What Can Businesses Do?

Seeing a decline in solar energy, many businesses are not investing in recruitment in this sector. With the 2018 loss of jobs still fresh in the minds of business owners – solar is not seen as a sector that will offer great returns.

However, there is no ignoring the pressure to move to renewable energy.

In the commercial sector, a new initiative called RE100 has been taken up by some of the largest global brands. RE100 is an initiative in which 100 of the most influential global businesses commit to using 100% renewable energy by the year 2030. With huge corporations such as BT and Unilever committing to fully converting to green energy, it won’t be long before other businesses follow suit.

It is important that businesses are ready to take advantage of the opportunities that the return of solar energy will bring. Companies who invest in training and recruitment in (the much more affordable) solar will have all of the resource in place to capitalise this year as solar power makes its comeback.

Having an organisational structure, and the right talent in place to support and develop the use of solar power is a priority for businesses if they aim to reduce their environmental impact and hit emissions targets in the long run.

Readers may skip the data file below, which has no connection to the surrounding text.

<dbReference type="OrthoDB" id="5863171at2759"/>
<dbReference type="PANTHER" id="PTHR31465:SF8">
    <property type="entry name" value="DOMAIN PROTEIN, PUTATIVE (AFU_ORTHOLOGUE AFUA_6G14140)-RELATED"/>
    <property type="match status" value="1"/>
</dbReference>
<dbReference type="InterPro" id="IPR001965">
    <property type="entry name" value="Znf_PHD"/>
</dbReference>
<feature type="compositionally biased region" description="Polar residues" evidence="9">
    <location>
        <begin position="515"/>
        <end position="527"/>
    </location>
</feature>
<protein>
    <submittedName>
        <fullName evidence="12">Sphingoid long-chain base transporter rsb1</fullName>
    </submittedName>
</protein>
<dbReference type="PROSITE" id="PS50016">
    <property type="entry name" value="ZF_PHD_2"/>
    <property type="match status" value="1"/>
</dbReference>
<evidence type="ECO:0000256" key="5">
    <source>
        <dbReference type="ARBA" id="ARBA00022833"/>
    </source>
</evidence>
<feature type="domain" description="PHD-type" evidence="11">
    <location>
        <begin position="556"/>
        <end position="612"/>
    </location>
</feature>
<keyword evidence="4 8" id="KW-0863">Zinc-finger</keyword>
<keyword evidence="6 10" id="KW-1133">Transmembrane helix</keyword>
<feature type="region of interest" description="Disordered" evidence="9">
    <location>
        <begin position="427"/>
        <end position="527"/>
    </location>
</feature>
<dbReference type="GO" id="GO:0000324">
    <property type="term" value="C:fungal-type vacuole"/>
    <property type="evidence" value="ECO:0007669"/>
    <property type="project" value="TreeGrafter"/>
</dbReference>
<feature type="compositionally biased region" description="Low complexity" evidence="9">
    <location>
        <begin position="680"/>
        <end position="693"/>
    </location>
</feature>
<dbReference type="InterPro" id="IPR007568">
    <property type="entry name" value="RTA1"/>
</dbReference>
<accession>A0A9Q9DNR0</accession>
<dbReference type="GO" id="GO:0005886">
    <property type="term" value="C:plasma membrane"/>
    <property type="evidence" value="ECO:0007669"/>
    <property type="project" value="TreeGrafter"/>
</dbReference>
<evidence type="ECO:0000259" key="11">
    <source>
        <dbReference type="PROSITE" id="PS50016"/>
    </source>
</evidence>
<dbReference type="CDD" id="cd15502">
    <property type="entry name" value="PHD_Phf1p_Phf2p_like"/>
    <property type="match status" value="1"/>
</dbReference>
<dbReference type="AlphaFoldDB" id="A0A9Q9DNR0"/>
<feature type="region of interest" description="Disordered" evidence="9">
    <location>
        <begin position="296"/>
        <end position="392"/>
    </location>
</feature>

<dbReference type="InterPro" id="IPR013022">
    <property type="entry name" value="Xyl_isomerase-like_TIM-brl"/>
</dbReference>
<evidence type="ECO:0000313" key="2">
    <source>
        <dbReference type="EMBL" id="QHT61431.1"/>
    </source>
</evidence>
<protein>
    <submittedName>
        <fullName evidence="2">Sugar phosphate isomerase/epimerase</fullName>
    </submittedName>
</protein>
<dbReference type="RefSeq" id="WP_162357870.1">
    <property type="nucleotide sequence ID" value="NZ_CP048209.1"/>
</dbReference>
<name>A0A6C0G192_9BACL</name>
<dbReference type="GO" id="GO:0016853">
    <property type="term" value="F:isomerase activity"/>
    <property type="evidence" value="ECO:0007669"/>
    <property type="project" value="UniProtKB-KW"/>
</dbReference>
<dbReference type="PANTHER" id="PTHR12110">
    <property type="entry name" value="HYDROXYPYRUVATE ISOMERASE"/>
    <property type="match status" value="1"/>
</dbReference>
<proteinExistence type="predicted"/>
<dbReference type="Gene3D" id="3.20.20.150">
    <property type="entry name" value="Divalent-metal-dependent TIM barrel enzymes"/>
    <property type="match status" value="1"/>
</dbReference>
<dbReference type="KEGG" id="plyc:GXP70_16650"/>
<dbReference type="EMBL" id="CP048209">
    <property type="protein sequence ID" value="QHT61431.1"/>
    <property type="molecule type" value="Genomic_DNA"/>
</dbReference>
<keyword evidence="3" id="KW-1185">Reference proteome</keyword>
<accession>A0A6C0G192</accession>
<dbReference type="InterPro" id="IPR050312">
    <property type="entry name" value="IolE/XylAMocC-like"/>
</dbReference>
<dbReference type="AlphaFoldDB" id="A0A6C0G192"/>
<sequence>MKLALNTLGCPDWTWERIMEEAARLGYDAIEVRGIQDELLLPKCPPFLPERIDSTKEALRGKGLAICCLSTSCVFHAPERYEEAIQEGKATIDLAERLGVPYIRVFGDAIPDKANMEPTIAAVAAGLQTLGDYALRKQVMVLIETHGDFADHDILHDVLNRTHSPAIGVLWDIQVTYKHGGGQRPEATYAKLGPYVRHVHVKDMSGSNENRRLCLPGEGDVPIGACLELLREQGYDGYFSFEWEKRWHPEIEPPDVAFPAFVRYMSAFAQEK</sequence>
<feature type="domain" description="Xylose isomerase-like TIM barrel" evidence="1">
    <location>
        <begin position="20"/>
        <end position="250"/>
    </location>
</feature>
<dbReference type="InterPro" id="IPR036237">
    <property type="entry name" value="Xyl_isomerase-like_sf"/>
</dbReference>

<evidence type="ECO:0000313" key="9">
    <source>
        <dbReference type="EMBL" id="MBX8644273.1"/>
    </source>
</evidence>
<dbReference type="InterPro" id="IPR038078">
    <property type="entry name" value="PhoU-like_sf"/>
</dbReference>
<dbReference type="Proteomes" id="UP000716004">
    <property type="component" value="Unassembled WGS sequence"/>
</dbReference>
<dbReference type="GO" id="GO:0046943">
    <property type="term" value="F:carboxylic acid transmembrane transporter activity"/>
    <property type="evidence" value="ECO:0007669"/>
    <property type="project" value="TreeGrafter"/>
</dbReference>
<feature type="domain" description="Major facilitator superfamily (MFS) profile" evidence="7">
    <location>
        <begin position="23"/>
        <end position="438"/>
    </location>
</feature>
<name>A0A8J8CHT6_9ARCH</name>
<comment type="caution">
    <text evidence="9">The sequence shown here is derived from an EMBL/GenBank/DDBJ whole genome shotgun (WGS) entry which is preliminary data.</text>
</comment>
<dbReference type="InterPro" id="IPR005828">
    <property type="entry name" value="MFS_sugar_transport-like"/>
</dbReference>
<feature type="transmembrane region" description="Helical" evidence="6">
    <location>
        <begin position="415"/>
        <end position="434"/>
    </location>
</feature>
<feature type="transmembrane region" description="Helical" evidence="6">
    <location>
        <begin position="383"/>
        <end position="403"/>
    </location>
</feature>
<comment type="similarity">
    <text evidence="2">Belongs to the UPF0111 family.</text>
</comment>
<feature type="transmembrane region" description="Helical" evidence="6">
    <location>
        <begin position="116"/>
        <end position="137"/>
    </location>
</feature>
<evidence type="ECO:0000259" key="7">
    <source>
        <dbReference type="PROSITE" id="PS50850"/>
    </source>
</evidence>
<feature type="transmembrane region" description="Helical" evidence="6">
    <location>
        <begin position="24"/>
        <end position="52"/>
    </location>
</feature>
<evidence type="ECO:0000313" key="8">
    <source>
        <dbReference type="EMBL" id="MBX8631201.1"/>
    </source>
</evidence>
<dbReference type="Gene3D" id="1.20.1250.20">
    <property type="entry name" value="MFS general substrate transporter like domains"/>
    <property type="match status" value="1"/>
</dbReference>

Hiring and training the best talent in solar gives businesses a head start in this re-emerging market. The plummeting price of solar power has led to it becoming a viable energy production option, in some cases more so than traditional methods.

With the move to renewable energy being a huge global issue in both business and politics, the demand for specialists in this market is set to grow exponentially in the next decade.

CSG have a dedicated team within the Renewables sector working specifically in the solar market. Our Renewables team are seeing a surge in companies hiring for positions in solar energy, aiming to prepare their businesses for the future. We have a proven track record when it comes to placing high-level senior professionals in business-critical roles, accompanied by a thorough understanding of the solar market. We work in partnership with our clients to develop their recruitment strategies, placing them in the best position to capitalise in a changing market.

If you would like to discuss the future of your business, or are looking to recruit senior level professionals in the solar industry, I can be contacted on or +44 (0) 333 323 2000.



PV Magazine, Solar will rebound this year with more than 100 GW of new capacity

Clean Technica, Solar Breaks The 100 Gigawatt Barrier In 2018, Could Reach As High As 140 Gigawatts In 2019

Brink News, Why Are Top Companies Pushing for 100 Percent Renewable Energy?

Deloitte, Global renewable energy trends

AJC, We have 12 years left to act on climate change, UN warns

Engadget, China bumps up renewable energy target to reduce reliance on coal

Forbes, Why Did China Tap The Brakes On Its Solar Program?

Business Insider, The US has added more solar power than any other type of electricity in 2018 so far — more evidence of an energy revolution

The Guardian, EU raises renewable energy targets to 32% by 2030

The Guardian, UK solar power growth halves for second year running

The Guardian, Solar energy sector lost 8,000 jobs in US last year, but future looks bright – report

Glassdoor, The Future of Solar Energy Jobs: Bright or Mostly Overcast?